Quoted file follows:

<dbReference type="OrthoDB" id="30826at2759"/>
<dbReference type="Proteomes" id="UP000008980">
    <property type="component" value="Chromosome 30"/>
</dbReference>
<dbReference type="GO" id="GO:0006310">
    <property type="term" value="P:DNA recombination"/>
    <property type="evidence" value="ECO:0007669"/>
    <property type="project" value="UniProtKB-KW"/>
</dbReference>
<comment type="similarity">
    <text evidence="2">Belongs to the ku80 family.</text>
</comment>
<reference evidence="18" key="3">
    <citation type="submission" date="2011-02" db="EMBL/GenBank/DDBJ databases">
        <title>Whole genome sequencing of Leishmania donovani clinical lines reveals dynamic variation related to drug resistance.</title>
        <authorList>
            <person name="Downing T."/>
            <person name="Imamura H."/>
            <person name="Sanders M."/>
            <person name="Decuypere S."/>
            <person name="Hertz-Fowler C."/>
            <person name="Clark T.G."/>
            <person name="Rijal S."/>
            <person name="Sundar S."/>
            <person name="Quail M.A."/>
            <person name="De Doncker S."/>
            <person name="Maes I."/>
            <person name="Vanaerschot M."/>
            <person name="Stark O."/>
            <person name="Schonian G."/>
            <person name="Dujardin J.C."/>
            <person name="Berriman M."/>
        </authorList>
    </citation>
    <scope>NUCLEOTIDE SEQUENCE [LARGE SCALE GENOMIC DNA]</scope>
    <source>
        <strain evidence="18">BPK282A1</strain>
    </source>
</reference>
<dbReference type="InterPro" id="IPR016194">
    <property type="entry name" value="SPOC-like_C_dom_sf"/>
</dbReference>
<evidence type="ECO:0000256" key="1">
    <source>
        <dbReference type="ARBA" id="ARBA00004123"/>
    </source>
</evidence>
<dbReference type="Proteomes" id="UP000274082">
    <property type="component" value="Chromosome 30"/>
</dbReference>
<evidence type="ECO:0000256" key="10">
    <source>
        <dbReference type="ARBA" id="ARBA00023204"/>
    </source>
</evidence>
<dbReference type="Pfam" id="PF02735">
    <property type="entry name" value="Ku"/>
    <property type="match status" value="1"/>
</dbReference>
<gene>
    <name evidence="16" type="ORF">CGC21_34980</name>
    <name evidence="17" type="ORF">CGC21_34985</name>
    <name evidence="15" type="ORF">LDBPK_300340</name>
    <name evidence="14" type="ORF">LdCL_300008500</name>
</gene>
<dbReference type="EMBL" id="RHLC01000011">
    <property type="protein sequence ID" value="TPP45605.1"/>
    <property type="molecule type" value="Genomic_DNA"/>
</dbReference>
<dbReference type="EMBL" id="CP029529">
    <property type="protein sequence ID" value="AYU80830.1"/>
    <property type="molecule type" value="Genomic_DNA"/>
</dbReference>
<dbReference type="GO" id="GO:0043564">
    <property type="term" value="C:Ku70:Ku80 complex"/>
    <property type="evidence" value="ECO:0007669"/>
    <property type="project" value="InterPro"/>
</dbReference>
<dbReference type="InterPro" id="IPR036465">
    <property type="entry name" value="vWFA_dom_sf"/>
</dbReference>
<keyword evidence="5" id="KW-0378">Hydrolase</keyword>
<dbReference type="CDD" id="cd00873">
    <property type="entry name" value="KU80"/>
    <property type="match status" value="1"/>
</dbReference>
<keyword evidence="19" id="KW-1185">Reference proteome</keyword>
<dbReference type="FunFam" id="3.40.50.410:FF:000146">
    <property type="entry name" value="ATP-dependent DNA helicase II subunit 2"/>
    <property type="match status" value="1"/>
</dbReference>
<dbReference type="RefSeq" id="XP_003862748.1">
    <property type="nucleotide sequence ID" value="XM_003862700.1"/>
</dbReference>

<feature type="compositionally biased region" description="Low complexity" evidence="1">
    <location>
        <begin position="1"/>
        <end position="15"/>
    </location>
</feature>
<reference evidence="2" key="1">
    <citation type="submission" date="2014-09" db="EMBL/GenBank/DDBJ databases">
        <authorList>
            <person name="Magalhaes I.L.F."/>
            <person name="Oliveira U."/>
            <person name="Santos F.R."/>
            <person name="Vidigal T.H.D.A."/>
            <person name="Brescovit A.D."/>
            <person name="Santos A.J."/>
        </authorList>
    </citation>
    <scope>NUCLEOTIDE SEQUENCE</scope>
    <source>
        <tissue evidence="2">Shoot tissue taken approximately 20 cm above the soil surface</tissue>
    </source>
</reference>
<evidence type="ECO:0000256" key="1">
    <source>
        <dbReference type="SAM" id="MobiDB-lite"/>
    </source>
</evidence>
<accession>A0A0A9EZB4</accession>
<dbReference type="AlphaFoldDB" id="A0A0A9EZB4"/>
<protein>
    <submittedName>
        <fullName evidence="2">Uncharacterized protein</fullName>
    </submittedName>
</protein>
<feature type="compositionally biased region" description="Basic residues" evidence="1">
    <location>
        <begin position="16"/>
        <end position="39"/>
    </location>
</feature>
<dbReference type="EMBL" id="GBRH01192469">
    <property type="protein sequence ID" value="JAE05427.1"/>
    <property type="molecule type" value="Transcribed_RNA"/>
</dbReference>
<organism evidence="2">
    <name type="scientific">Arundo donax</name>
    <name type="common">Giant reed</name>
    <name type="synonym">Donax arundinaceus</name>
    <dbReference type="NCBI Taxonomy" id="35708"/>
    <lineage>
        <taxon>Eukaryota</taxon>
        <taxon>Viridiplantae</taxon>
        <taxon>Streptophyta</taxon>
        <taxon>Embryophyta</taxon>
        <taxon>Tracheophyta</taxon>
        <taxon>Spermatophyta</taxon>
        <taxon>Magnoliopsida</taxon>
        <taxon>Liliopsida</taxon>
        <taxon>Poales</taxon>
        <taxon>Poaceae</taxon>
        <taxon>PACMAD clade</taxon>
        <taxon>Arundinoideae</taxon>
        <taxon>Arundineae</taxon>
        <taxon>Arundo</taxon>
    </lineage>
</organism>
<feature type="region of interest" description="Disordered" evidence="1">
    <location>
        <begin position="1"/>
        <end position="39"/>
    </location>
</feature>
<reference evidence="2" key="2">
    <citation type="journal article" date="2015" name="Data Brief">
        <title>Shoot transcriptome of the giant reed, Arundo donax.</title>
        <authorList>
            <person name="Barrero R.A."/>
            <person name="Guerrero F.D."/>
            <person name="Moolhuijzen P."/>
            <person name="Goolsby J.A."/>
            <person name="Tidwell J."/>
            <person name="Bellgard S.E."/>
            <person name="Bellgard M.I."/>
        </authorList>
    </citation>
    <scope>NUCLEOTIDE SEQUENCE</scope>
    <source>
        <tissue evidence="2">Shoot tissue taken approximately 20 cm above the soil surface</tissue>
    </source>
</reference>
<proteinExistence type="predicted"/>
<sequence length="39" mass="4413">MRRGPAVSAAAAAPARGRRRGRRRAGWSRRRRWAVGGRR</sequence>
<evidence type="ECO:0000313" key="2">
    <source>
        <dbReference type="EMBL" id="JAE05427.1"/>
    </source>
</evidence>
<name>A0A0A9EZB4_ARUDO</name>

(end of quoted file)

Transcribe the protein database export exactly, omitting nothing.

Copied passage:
<dbReference type="OrthoDB" id="30826at2759"/>
<dbReference type="Proteomes" id="UP000008980">
    <property type="component" value="Chromosome 30"/>
</dbReference>
<dbReference type="GO" id="GO:0006310">
    <property type="term" value="P:DNA recombination"/>
    <property type="evidence" value="ECO:0007669"/>
    <property type="project" value="UniProtKB-KW"/>
</dbReference>
<comment type="similarity">
    <text evidence="2">Belongs to the ku80 family.</text>
</comment>
<reference evidence="18" key="3">
    <citation type="submission" date="2011-02" db="EMBL/GenBank/DDBJ databases">
        <title>Whole genome sequencing of Leishmania donovani clinical lines reveals dynamic variation related to drug resistance.</title>
        <authorList>
            <person name="Downing T."/>
            <person name="Imamura H."/>
            <person name="Sanders M."/>
            <person name="Decuypere S."/>
            <person name="Hertz-Fowler C."/>
            <person name="Clark T.G."/>
            <person name="Rijal S."/>
            <person name="Sundar S."/>
            <person name="Quail M.A."/>
            <person name="De Doncker S."/>
            <person name="Maes I."/>
            <person name="Vanaerschot M."/>
            <person name="Stark O."/>
            <person name="Schonian G."/>
            <person name="Dujardin J.C."/>
            <person name="Berriman M."/>
        </authorList>
    </citation>
    <scope>NUCLEOTIDE SEQUENCE [LARGE SCALE GENOMIC DNA]</scope>
    <source>
        <strain evidence="18">BPK282A1</strain>
    </source>
</reference>
<dbReference type="InterPro" id="IPR016194">
    <property type="entry name" value="SPOC-like_C_dom_sf"/>
</dbReference>
<evidence type="ECO:0000256" key="1">
    <source>
        <dbReference type="ARBA" id="ARBA00004123"/>
    </source>
</evidence>
<dbReference type="Proteomes" id="UP000274082">
    <property type="component" value="Chromosome 30"/>
</dbReference>
<evidence type="ECO:0000256" key="10">
    <source>
        <dbReference type="ARBA" id="ARBA00023204"/>
    </source>
</evidence>
<dbReference type="Pfam" id="PF02735">
    <property type="entry name" value="Ku"/>
    <property type="match status" value="1"/>
</dbReference>
<gene>
    <name evidence="16" type="ORF">CGC21_34980</name>
    <name evidence="17" type="ORF">CGC21_34985</name>
    <name evidence="15" type="ORF">LDBPK_300340</name>
    <name evidence="14" type="ORF">LdCL_300008500</name>
</gene>
<dbReference type="EMBL" id="RHLC01000011">
    <property type="protein sequence ID" value="TPP45605.1"/>
    <property type="molecule type" value="Genomic_DNA"/>
</dbReference>
<dbReference type="EMBL" id="CP029529">
    <property type="protein sequence ID" value="AYU80830.1"/>
    <property type="molecule type" value="Genomic_DNA"/>
</dbReference>
<dbReference type="GO" id="GO:0043564">
    <property type="term" value="C:Ku70:Ku80 complex"/>
    <property type="evidence" value="ECO:0007669"/>
    <property type="project" value="InterPro"/>
</dbReference>
<dbReference type="InterPro" id="IPR036465">
    <property type="entry name" value="vWFA_dom_sf"/>
</dbReference>
<keyword evidence="5" id="KW-0378">Hydrolase</keyword>
<dbReference type="CDD" id="cd00873">
    <property type="entry name" value="KU80"/>
    <property type="match status" value="1"/>
</dbReference>
<keyword evidence="19" id="KW-1185">Reference proteome</keyword>
<dbReference type="FunFam" id="3.40.50.410:FF:000146">
    <property type="entry name" value="ATP-dependent DNA helicase II subunit 2"/>
    <property type="match status" value="1"/>
</dbReference>
<dbReference type="RefSeq" id="XP_003862748.1">
    <property type="nucleotide sequence ID" value="XM_003862700.1"/>
</dbReference>

<feature type="compositionally biased region" description="Low complexity" evidence="1">
    <location>
        <begin position="1"/>
        <end position="15"/>
    </location>
</feature>
<reference evidence="2" key="1">
    <citation type="submission" date="2014-09" db="EMBL/GenBank/DDBJ databases">
        <authorList>
            <person name="Magalhaes I.L.F."/>
            <person name="Oliveira U."/>
            <person name="Santos F.R."/>
            <person name="Vidigal T.H.D.A."/>
            <person name="Brescovit A.D."/>
            <person name="Santos A.J."/>
        </authorList>
    </citation>
    <scope>NUCLEOTIDE SEQUENCE</scope>
    <source>
        <tissue evidence="2">Shoot tissue taken approximately 20 cm above the soil surface</tissue>
    </source>
</reference>
<evidence type="ECO:0000256" key="1">
    <source>
        <dbReference type="SAM" id="MobiDB-lite"/>
    </source>
</evidence>
<accession>A0A0A9EZB4</accession>
<dbReference type="AlphaFoldDB" id="A0A0A9EZB4"/>
<protein>
    <submittedName>
        <fullName evidence="2">Uncharacterized protein</fullName>
    </submittedName>
</protein>
<feature type="compositionally biased region" description="Basic residues" evidence="1">
    <location>
        <begin position="16"/>
        <end position="39"/>
    </location>
</feature>
<dbReference type="EMBL" id="GBRH01192469">
    <property type="protein sequence ID" value="JAE05427.1"/>
    <property type="molecule type" value="Transcribed_RNA"/>
</dbReference>
<organism evidence="2">
    <name type="scientific">Arundo donax</name>
    <name type="common">Giant reed</name>
    <name type="synonym">Donax arundinaceus</name>
    <dbReference type="NCBI Taxonomy" id="35708"/>
    <lineage>
        <taxon>Eukaryota</taxon>
        <taxon>Viridiplantae</taxon>
        <taxon>Streptophyta</taxon>
        <taxon>Embryophyta</taxon>
        <taxon>Tracheophyta</taxon>
        <taxon>Spermatophyta</taxon>
        <taxon>Magnoliopsida</taxon>
        <taxon>Liliopsida</taxon>
        <taxon>Poales</taxon>
        <taxon>Poaceae</taxon>
        <taxon>PACMAD clade</taxon>
        <taxon>Arundinoideae</taxon>
        <taxon>Arundineae</taxon>
        <taxon>Arundo</taxon>
    </lineage>
</organism>
<feature type="region of interest" description="Disordered" evidence="1">
    <location>
        <begin position="1"/>
        <end position="39"/>
    </location>
</feature>
<reference evidence="2" key="2">
    <citation type="journal article" date="2015" name="Data Brief">
        <title>Shoot transcriptome of the giant reed, Arundo donax.</title>
        <authorList>
            <person name="Barrero R.A."/>
            <person name="Guerrero F.D."/>
            <person name="Moolhuijzen P."/>
            <person name="Goolsby J.A."/>
            <person name="Tidwell J."/>
            <person name="Bellgard S.E."/>
            <person name="Bellgard M.I."/>
        </authorList>
    </citation>
    <scope>NUCLEOTIDE SEQUENCE</scope>
    <source>
        <tissue evidence="2">Shoot tissue taken approximately 20 cm above the soil surface</tissue>
    </source>
</reference>
<proteinExistence type="predicted"/>
<sequence length="39" mass="4413">MRRGPAVSAAAAAPARGRRRGRRRAGWSRRRRWAVGGRR</sequence>
<evidence type="ECO:0000313" key="2">
    <source>
        <dbReference type="EMBL" id="JAE05427.1"/>
    </source>
</evidence>
<name>A0A0A9EZB4_ARUDO</name>